My Lords, the noble Lord has given his own interpretation of the reading of my Bill. He says, very truly, as I stated on the Second Reading, that the object of the Bill was not only to reassure the occupants of dwelling-houses, but also to lessen the risks of the police, who are exposed to serious danger when called upon unarmed to arrest persons who carry firearms. Many cases have occurred in which the police, when gallantly performing their duty, have been shot down by armed burglars. I cannot doubt that there have been many cases where burglars have been enabled to escape owing to the possession of firearms which they were 776 carrying while committing burglary. In the case referred to of burglars breaking into a church or chapel, though there could be no danger to occupants, there might be danger if anyone were going there early in the morning when any attempt to arrest the burglars might be stopped by the menace of a loaded revolver. That was the case which I had in my mind when I prepared the section.
* THE EARL OF KIMBERLEY
I should like to make this further remark upon what the noble Earl has said with regard to the danger of the police in arresting armed offenders. That danger is not confined to burglars, for I can mention a case of horse-stealing in which the police were fired at by the horse-stealers.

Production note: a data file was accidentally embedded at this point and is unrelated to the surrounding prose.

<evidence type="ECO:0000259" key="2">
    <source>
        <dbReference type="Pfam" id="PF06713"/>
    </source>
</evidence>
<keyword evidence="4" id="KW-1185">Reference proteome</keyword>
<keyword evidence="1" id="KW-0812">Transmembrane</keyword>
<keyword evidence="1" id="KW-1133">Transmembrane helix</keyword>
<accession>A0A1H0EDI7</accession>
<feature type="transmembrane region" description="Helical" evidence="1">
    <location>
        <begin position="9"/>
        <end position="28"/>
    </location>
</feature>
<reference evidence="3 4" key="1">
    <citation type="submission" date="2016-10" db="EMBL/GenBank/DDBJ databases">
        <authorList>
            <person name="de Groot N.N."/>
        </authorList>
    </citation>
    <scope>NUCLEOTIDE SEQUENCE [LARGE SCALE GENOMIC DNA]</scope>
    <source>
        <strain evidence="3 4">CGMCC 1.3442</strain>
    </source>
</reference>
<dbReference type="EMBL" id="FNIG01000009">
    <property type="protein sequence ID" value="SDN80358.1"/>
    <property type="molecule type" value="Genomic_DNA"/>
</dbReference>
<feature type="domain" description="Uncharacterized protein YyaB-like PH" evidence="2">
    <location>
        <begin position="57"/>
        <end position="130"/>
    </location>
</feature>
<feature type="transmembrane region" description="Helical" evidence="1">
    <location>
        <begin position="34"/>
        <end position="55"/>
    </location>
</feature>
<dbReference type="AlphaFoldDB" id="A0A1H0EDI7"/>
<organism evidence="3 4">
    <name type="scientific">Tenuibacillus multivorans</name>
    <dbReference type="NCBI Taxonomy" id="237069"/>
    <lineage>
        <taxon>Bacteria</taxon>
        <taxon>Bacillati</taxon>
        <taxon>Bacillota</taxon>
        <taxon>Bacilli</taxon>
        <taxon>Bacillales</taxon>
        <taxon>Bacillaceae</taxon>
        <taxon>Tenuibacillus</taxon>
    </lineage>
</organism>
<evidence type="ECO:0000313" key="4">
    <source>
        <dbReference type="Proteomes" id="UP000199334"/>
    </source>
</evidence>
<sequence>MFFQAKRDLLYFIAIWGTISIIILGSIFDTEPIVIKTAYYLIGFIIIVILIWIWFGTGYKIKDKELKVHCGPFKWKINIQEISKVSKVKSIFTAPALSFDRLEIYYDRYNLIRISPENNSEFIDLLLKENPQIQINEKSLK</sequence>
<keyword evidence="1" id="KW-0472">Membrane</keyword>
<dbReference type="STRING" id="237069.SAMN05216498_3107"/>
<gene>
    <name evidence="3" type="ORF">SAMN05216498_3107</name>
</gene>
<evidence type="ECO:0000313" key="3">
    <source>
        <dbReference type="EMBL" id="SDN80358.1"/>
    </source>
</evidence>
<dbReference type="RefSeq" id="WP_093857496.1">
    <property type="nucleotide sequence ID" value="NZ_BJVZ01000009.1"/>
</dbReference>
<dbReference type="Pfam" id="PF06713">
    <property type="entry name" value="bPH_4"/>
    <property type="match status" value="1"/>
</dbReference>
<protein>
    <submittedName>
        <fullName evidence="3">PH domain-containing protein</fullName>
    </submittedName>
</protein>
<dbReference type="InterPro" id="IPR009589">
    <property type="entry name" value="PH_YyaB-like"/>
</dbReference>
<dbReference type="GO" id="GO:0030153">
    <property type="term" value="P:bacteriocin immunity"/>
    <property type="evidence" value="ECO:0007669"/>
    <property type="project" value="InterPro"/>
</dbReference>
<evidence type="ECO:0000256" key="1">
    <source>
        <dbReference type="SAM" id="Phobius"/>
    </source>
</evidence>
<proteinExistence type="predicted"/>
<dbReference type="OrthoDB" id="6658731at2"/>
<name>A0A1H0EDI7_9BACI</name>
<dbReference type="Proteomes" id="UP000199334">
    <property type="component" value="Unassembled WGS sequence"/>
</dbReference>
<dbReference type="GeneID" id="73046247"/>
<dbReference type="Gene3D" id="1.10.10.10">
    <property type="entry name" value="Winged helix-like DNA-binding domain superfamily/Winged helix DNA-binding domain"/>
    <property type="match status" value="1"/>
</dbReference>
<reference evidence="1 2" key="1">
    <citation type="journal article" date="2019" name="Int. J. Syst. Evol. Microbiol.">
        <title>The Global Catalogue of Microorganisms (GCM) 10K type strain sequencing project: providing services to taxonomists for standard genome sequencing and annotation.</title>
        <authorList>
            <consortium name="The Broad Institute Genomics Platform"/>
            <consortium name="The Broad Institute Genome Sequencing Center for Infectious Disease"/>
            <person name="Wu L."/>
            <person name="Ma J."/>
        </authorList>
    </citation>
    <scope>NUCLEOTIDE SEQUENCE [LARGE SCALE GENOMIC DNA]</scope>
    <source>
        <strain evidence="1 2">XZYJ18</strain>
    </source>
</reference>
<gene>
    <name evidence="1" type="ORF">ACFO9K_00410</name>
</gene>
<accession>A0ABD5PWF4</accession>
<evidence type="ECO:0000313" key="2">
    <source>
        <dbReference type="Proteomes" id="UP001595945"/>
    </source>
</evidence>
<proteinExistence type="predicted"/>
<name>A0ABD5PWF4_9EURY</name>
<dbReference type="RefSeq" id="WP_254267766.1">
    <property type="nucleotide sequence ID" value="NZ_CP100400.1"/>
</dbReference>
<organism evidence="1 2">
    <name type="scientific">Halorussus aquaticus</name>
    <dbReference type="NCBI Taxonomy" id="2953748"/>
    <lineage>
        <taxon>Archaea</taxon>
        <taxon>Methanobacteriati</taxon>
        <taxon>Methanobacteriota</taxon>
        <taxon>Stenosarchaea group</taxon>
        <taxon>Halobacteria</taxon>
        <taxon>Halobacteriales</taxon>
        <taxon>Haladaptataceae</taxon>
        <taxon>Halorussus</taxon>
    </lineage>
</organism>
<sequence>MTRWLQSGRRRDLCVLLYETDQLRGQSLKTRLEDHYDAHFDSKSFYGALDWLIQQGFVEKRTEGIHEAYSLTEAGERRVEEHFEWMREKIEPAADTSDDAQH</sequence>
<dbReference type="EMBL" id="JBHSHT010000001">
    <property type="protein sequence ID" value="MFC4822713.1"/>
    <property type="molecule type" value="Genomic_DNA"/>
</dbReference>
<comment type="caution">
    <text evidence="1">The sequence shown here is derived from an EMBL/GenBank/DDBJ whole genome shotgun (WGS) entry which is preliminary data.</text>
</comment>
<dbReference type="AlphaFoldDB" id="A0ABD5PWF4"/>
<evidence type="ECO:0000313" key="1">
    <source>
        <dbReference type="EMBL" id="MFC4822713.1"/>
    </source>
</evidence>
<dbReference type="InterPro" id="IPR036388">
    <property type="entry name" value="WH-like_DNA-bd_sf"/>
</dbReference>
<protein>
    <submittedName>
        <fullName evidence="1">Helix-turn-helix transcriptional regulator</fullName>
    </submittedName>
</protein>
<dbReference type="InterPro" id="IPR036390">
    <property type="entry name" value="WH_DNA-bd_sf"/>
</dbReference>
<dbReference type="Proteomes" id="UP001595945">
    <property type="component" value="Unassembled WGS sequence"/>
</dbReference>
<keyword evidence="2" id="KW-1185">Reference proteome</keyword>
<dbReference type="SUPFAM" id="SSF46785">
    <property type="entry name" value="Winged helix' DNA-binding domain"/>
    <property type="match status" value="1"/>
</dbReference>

§ LORD FITZGERALD
My Lords, owing to technicalities of procedure with regard to the practice in the Standing Committees, I have to state that I will, on the Third Reading, move certain Amendments on Clause 1 which I was unable to move in the Standing Committee. It is one of the rules of the Standing Committee that once a measure is agreed to and passed by the Committee, you cannot fall back upon it for the purpose of amendment. It so happened that the 1st Clause was passed with very little objection, and it was not until a later period that several objections arose, which were met by the statement that you had already passed that clause, and cannot now fall back upon it. If the Committee had power to go through the Bill a second time, I venture to say that those objections would have to be disposed of. I wish to set this matter right, and I have kept back the objections which I have until the Third Reading.
Bill reported without Amendment, and to be read 3a to-morrow.